Hailing from Indianapolis, Ind., Shaw attended Florida A&M University for her bachelor’s in animal science. According to Shaw, VetLEAD’s prerequisite summer program and GPA requirements ensured her preparedness for the rigorous coursework at the CVM. “When I got here, I was just a regular student,” she says. “I really liked that.”
But this go-getter has some ideas for ways to improve VetLEAD. “Just to have someone travel down to Florida A&M who looks like the students, talks like them, is close to their age, and can tell them about the program—and that the snow won’t kill them—would be really helpful,” says Shaw. With three more VetLEAD students following in Shaw’s footsteps, Shaw notes the supportive sense of community among the group as a highlight of her time in the program.
As she graduated this May, Shaw left behind a legacy of community-building both at the CVM and in the Twin Cities. Shaw established a networking group for young African Americans in the Twin Cities, which now has more than 200 members. She has since headed to Niles, Ill., for a role as an associate veterinarian at Banfield Pet Hospital, for which she is—unsurprisingly—already setting goals. “I have talked to Banfield about what opportunities there are in their corporate office,” she says.
While Banfield is Shaw’s next stop on her professional journey, her sights are set on a career in animal industry no matter where it takes her. But wherever she goes, one thing is certain: she has already gone where no woman has gone before her.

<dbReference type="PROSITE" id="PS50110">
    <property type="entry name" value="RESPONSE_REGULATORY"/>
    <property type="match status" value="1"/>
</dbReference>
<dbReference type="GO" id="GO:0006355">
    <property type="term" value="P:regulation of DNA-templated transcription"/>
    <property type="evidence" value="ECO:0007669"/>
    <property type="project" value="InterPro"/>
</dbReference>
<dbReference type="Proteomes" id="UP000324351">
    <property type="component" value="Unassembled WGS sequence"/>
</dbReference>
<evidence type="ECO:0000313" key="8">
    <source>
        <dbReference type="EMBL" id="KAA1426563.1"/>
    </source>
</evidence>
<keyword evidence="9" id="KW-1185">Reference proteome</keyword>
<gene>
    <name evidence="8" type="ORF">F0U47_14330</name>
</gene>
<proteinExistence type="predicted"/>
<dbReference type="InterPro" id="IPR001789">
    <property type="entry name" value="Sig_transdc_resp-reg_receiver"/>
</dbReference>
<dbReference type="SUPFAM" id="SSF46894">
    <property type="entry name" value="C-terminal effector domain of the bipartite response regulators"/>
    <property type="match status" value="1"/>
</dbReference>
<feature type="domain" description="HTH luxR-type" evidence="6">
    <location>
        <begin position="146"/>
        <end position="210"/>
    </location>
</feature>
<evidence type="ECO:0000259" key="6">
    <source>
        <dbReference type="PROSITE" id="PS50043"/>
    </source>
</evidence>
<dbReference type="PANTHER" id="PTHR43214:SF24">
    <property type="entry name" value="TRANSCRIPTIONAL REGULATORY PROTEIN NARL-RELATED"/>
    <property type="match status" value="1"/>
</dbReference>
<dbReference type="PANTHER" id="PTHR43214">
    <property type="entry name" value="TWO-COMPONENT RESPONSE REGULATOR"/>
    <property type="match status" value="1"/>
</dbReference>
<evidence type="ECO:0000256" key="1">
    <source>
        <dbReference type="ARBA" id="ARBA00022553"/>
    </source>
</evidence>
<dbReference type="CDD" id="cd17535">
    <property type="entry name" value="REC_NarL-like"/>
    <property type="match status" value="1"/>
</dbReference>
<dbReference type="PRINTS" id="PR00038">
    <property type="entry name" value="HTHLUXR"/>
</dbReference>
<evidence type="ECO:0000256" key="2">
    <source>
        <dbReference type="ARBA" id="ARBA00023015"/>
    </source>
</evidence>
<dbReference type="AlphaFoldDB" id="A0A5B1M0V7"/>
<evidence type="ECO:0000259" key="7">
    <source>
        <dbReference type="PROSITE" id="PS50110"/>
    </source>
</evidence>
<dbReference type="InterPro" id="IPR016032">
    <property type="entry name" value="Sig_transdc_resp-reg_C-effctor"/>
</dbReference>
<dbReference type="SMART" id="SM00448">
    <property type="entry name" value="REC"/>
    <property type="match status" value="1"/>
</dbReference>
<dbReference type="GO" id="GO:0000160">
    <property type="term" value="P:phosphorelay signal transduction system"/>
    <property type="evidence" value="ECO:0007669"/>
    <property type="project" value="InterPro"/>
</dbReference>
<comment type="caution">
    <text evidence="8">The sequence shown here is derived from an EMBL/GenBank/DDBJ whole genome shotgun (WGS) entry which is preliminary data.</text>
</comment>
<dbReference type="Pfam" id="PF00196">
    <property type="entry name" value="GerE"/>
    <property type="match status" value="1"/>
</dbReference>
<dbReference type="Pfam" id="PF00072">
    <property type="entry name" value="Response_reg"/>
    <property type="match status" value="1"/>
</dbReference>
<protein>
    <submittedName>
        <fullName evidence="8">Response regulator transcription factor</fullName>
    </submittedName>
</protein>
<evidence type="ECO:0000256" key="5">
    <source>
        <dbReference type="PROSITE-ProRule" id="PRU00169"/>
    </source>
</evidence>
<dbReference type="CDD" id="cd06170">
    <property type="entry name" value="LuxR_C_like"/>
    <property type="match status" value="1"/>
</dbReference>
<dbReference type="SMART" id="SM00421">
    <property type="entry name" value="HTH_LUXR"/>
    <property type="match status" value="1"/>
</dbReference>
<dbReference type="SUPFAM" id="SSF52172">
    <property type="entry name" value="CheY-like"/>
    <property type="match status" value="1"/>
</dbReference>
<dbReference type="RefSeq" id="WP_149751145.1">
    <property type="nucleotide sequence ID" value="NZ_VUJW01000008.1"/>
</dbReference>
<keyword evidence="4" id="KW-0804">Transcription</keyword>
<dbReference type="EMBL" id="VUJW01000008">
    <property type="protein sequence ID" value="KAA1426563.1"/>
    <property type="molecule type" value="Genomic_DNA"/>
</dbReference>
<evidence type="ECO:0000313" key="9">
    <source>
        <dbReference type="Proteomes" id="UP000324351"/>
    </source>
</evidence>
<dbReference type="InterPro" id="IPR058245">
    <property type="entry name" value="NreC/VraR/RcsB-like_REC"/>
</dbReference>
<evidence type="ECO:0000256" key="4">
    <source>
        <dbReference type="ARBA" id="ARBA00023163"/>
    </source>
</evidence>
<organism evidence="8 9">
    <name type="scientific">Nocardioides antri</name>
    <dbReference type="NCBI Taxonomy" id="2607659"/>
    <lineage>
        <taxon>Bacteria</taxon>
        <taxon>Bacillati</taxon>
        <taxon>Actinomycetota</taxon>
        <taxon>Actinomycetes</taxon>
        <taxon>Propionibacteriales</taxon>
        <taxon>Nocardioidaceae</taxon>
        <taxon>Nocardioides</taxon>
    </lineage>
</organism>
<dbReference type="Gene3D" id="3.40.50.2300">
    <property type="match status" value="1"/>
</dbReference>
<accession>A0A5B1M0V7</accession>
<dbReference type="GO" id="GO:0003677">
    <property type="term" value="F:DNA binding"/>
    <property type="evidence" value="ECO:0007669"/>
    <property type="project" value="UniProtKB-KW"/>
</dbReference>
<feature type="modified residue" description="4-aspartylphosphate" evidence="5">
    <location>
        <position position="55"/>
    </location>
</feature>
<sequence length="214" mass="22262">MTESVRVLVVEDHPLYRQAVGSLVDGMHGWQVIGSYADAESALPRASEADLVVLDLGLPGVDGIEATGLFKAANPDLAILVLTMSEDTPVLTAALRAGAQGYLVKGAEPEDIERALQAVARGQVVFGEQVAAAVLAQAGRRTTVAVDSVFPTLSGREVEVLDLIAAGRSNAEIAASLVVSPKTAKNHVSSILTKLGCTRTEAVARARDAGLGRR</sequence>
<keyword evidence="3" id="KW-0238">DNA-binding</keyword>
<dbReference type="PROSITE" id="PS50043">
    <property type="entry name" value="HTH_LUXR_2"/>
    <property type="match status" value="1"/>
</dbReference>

Reierson named Veterinarian of the Year
Richard Reierson, ’71 DVM, was recently awarded Veterinarian of the Year from the Minnesota Veterinary Medical Association (MVMA). Reierson is the founder of Elm Creek Animal Hospital in Champlin, Minn., a longtime member of the MVMA Continuing Education Committee, and serves on the Minnesota Veterinary Medical Foundation’s Clay Shoot Committee. He is a past member of the American Animal Hospital Association board of directors.
Kathryn Kitchen named AzVMA emerging leader
Kathryn Kitchen, ’11 DVM, recently won the 2018 Arizona Veterinary Medical Association (AzVMA) Emerging Leader award. This award recognizes an AzVMA member practitioner who has practiced in the state of Arizona for a minimum of three years and has made significant contributions to veterinary medicine in the state. Criteria for consideration include organizational activities, leadership development, education or research initiatives, and service to the veterinary community.
Kitchen owns Animal Hospital at Grayhawk in Scottsdale, Ariz. Prior to purchasing the hospital, Kitchen worked at Faust Animal Hospital in Phoenix. Born and raised in Arizona, she met her husband, Michael Berman, ’10 DVM, at the CVM. Kitchen has a particular interest in behavior, nutrition, and canine internal medicine.
Alumnus John Howe runs for AVMA president
John Howe, ’77 DVM, spent two governor-appointed terms on the Minnesota Board of Animal Health, where he has represented veterinarians on regional and state veterinary organizations. He has also served on the board of directors of the American Veterinary Medical Association (AVMA). All that in addition to building his own vet practice, teaching gun and archery safety, and serving at his local church. And he isn’t ready to slow down.
Howe is running for AVMA president. A new president will be elected in mid-July at the group’s convention in Denver. A 1977 graduate of the University of Minnesota College of Veterinary Medicine, Howe recently sold North Country Veterinary Clinic, a six-doctor mixed-animal practice in Grand Rapids, Minn., though he still fills in as a relief vet.